- Ph. D., Sociology, University of Oregon, 1972
- M.A., Sociology, Arizona State University, 1968
- B.A., Sociology, Arizona State University, 1966
- Forthcoming, "The Rise and Fall of Aryan Nations: A Resource Mobilization Perspective." Journal of Political and Military Sociology.
- 2003. "Heaven's Gate: Implications for the Study of Commitment to New Religions." Pp. 122-237 in James R. Lewis, (ed.), Encyclopedic Sourcebook of UFO Religions. Amherst, NY: Prometheus. (co-author, David Taylor)
- 2002. "Making Sense of the Heaven's Gate Suicides." Pp. 209-228 in David G. Bromley and J. Gordon Melton (eds.), Cults, Religion, and Violence. New York: Cambridge University Press.
- 1998 "How the Problem of Malfeasance Gets Overlooked in Studies of New Religions: An Examination of the AWARE Study of [CUT]," Robert W. Balch & Stephan Langdon in Wolves within the Fold. Anson Shupe, Ed. Rutgers.
- 1977. "Seekers and Saucers: The Role of the Cultic Milieu in Joining a UFO Cult." Rob Balch & David Taylor. American Behavioral Scientist 20, no. 6 (1977), P. 839-60.
- 1976 "Salvation in a UFO.", Robert W. Balch & David Taylor. Psychology Today 10
- SOC 110: Principles of Sociology: Overview of the principles and concepts used in the study of human social interaction, groups, communities and societies.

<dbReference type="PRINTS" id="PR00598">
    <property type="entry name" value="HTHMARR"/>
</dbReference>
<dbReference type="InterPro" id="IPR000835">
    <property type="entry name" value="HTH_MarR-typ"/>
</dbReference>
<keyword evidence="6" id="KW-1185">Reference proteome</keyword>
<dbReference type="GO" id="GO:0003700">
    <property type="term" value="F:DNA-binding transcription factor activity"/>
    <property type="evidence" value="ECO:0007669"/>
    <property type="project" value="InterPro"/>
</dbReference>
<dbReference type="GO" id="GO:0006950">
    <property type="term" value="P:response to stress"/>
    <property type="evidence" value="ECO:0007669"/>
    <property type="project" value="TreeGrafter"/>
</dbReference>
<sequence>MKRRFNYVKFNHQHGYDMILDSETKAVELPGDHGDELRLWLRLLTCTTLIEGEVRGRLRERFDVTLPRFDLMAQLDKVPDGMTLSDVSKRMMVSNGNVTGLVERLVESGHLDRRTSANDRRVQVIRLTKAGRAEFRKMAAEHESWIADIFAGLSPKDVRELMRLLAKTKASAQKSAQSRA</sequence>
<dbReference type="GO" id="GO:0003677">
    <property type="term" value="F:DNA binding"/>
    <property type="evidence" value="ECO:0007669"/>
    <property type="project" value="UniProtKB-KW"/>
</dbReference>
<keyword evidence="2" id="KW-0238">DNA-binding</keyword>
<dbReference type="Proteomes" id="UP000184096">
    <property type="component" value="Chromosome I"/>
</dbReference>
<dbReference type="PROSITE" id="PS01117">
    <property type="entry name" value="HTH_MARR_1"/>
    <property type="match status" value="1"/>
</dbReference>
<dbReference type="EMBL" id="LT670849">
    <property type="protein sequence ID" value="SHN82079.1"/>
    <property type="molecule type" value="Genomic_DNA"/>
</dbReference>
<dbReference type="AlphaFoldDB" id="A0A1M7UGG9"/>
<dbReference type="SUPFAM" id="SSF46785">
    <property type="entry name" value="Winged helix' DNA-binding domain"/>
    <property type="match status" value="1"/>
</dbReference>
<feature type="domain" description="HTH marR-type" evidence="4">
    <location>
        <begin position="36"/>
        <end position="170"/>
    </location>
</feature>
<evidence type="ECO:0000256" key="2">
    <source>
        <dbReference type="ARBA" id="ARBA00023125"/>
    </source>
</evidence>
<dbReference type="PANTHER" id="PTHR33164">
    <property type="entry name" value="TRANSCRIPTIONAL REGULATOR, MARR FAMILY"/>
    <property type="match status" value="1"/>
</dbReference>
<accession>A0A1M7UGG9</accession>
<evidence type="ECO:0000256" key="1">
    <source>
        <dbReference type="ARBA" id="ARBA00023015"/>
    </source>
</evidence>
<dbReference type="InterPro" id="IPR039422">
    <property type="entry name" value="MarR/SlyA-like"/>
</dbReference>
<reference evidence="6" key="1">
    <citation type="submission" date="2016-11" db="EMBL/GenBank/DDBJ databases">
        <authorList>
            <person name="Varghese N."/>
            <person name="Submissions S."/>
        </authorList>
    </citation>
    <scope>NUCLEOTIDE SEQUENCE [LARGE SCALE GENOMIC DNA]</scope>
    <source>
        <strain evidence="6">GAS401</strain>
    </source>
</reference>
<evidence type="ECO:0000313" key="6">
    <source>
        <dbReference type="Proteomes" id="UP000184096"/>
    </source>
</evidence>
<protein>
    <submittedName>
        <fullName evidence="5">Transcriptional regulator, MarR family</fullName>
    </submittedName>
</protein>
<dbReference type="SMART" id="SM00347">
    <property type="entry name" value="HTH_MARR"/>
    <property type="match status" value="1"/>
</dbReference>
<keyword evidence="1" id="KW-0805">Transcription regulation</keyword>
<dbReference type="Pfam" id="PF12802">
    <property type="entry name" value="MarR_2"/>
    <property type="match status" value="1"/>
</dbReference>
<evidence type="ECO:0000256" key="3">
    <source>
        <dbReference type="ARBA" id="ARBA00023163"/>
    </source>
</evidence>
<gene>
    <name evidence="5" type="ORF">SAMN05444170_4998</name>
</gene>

- SOC 130: Sociology of Alternative Religions: Unconventional religious groups in American society. Topics include recruitment, conversion, commitment, defection, leadership, belief systems, organizational structure and change.
- SOC 201: Social Science Methods: Methods of research in the social sciences uncluding naturalistic observation, interviewing, measurement, experiments, surveys, content analysis, and basic data analysis.
- SOC 310: Extraordinary Group Behavior: The study of emergent social behavior including rumors, crowds, crazes, riots, panics, terrorism, revolutions and social movements.
- SOC 488: Field Research Methods: The studying of people in their natural environment by observing what they do as they go about their everyday lives.
- Robert Balch, Professor, Department of Sociology, The University of Montana
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